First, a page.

An impulse in continuous time must have ``zero width''
and unit area under it. One definition is

(B.3)

An impulse can be similarly defined as the limit of any
integrable pulse shape
which maintains unit area and approaches zero width at time 0. As a
result, the impulse under every definition has the so-called
sifting property under integration,

(B.4)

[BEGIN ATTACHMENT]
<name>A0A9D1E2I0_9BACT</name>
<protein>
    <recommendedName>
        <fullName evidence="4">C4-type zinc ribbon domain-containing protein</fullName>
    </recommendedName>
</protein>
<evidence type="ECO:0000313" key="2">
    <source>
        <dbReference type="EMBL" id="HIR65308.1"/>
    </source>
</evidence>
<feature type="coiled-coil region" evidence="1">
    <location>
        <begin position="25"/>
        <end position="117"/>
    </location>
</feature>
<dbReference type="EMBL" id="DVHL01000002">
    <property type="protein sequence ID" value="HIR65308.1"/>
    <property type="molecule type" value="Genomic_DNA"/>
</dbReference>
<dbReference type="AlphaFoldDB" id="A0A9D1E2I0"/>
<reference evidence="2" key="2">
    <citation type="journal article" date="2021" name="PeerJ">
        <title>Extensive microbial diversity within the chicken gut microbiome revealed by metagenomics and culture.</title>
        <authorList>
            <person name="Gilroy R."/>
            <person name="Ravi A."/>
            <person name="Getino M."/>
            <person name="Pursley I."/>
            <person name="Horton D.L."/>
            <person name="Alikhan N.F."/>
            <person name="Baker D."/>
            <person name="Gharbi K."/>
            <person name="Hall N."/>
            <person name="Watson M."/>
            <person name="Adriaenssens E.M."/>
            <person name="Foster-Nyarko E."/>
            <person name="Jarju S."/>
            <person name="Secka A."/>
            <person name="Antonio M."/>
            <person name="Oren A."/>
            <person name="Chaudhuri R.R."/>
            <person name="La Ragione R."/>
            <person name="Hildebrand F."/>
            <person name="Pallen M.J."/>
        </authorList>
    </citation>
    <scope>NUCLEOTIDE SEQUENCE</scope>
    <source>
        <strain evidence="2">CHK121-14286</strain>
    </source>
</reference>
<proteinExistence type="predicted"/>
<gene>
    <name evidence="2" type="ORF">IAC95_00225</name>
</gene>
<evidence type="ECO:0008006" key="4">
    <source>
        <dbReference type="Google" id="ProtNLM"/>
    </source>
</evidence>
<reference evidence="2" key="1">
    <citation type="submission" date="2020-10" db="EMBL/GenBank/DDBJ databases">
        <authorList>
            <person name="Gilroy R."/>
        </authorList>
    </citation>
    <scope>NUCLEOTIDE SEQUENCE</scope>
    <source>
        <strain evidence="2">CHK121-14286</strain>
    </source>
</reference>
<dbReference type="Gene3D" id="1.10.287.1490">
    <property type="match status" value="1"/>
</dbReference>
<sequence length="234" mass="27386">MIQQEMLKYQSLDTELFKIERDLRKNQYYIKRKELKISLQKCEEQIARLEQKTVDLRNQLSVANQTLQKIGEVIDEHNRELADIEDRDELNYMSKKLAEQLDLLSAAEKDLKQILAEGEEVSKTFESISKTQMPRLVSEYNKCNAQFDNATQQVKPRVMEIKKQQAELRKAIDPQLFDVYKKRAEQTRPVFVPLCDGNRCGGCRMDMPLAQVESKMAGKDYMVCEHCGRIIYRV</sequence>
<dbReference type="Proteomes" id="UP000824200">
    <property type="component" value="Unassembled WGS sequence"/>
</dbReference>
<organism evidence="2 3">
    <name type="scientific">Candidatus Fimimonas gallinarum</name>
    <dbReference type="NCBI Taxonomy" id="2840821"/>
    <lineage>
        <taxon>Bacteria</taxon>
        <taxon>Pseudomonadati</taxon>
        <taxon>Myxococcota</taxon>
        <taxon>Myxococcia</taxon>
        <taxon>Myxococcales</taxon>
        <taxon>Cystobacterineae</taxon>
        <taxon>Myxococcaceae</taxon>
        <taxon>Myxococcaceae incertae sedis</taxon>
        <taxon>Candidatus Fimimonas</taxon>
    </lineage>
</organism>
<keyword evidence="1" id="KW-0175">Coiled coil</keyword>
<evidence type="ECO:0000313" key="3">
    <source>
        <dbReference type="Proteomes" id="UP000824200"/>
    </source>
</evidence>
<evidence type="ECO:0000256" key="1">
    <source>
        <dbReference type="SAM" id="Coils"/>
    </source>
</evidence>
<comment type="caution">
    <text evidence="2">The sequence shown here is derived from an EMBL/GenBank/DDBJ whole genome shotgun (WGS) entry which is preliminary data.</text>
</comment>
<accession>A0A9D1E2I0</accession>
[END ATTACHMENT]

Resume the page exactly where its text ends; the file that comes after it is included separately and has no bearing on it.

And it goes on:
provided is continuous at . This is often taken as the
defining property of an impulse, allowing it to be defined in terms
of non-vanishing function limits such as

(Note, incidentally, that
is in but not
.)

An impulse is not a function in the usual sense, so it is called
instead a distribution or generalized function
[10,37]. (It is still commonly called a ``delta function'',
however, despite the misnomer.)